We have not, however, shirked the idea that a manuscript should be reviewed by more than one person. Each J-BILD manuscript benefits from the feedback of at least three people: peer mentors do several rounds of feedback with authors, focusing primarily on argument structure and content; copy editors do a second review and a closer edit of grammar, references, and formatting; senior copy editors do a final review and formatting check. Authors are closely involved with the editorial team during each of these feedback cycles, and everyone’s identities are known to one another. This collaborative peer mentoring is done entirely on Google docs, which allows multiple people to access and edit the same document. As managing editors, we are also involved throughout the process. For example, peer mentors or copy editors can flag us in a comment, which sends us an email notification that our attention is needed on a manuscript to resolve a question or issue. Because peer mentors and copy editors have the opportunity to work back and forth with authors, this can improve the quality of their feedback. We have heard from peer mentors that this is a more satisfying experience than doing anonymous reviews, one that encourages a greater sense of investment in the research and the final publication.

Another aspect of the collaborative peer mentoring model that contributes to open scholarship is the quick turnaround time our model allows; we are often able to publish manuscripts within six months to a year of their submission. This is entirely due to the extremely engaged and dedicated members of our editorial team, who we feel are so committed because of the interpersonal connections they make and the investment they feel in helping move an author’s work towards publication. In our view, it is extremely important to recognize the people who contribute to a single issue, which we do as an ongoing practice through our interactions with our editorial team, and through collaborative decision making and input on editorial processes and procedures. We also list their names on the same webpage as the issue they have contributed to. This, we hope, will help address the peer reviewer fatigue—that is, the difficulty in finding reviewers for submissions—that some journals experience. Because of the relatively short timeline for publishing a manuscript, authors are able to bring current research and scholarship to the community, which can allow for dialogue that is fresh enough for authors to use the ideas generated to further their research. This has the potential to enrich the quality of research, expand the reach of knowledge, and of course, build community.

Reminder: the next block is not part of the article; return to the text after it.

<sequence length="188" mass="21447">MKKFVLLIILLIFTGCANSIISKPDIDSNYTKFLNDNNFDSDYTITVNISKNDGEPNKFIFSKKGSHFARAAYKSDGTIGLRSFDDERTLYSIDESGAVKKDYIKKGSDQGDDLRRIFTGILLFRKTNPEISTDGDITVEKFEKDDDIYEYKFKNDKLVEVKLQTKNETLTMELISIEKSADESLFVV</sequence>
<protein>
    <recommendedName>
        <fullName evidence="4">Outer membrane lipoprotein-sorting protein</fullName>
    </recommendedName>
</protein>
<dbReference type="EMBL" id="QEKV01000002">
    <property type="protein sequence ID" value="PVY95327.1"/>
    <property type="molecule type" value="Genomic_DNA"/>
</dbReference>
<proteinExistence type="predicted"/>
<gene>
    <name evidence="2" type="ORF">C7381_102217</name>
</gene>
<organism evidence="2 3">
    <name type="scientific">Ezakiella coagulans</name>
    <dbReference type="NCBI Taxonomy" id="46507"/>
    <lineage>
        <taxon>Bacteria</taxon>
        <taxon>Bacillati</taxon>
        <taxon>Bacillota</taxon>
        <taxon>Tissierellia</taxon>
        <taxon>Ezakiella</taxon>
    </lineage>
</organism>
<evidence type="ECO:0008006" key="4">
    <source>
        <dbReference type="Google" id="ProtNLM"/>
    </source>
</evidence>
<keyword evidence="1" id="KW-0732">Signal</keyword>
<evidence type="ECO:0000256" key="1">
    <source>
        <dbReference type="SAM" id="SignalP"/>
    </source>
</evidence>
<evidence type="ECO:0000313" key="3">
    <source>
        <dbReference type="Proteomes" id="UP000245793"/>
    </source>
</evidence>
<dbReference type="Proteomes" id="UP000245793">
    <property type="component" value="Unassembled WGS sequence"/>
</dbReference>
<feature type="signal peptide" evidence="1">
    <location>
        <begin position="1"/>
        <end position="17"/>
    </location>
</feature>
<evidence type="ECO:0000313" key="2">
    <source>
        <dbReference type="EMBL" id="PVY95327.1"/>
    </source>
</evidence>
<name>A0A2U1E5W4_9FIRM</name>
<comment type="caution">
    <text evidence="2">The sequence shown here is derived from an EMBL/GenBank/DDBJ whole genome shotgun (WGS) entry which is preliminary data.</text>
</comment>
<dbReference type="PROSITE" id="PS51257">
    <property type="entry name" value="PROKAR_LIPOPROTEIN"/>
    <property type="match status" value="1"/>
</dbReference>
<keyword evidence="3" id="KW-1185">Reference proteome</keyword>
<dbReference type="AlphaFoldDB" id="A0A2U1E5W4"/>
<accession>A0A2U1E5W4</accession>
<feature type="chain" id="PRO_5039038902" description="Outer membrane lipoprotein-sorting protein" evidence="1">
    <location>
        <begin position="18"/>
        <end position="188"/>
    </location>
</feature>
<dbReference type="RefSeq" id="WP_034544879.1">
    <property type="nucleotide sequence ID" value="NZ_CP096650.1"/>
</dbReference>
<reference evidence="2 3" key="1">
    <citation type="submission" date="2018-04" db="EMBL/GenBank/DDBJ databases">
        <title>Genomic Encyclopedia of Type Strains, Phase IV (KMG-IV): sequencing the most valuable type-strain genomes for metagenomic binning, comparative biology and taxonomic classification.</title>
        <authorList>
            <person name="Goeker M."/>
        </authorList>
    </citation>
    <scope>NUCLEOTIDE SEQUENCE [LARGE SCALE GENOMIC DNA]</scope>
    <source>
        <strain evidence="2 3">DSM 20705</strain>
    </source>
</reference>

We see open scholarship as grounded in the open access movement, thus it is important to acknowledge some issues with OA. First, open access does not mean universal access; there remain barriers, such as language and connectivity barriers (Suber, 2012). Open access also does not mean free. There are many costs associated with producing scholarship; however, in the world of academic publishing, many of these costs are subsumed under the umbrella of “service.” J-BILD, for example, has no fees for authors and operates on an annual budget of about $100 (fees for hosting the WordPress site and for our domain name) and a tremendous number of volunteer hours, not just ours but from the entire editorial team, including the peer mentors, copy editors, senior copy editors, and web developer.

Publishing an online journal that is also open access is changing how knowledge is produced and shared. It is also changing how people read, for instance, by encouraging more critical engagement with reading because readers can click hyperlinks and check sources and have access to more complete data sets (Willinsky, 2006). An area that has not been fully explored in the field of Applied Linguistics is the integration of digital tools, methods, and media in publications. As a field, we could draw some inspiration from work being done in the field of Digital Humanities, where this practice is far more advanced (see, for example, Vectors Journal, which explores the intersections of technology and social relations). We expect that the J-BILD model will continue to evolve over time as authors begin to embrace the affordances of new media and produce texts that are more multimodal.  We hope to continue to push the boundaries of open scholarship and to encourage new kinds of authors and new kinds of conversations in open spaces.


We received 15 submissions for our second issue. We are pleased to be publishing eight manuscripts–five recent research projects and three critical literature reviews.

Research Studies

Marie-Eve Bouchard presents the results of her study of the ideologies that surround the use of rhotics in the Santomean variety of Portuguese in her article, titled “A distinctive use of R as a marker of Santomean identity.” Bouchard presents and discusses data generated through sociolinguistic interviews to show how the distinctive use of rhotics is becoming a marker of Santomean national identity, particularly among younger Santomeans who grew up after the independence of the country and among those who expresses pride in the Santomean variety of Portuguese.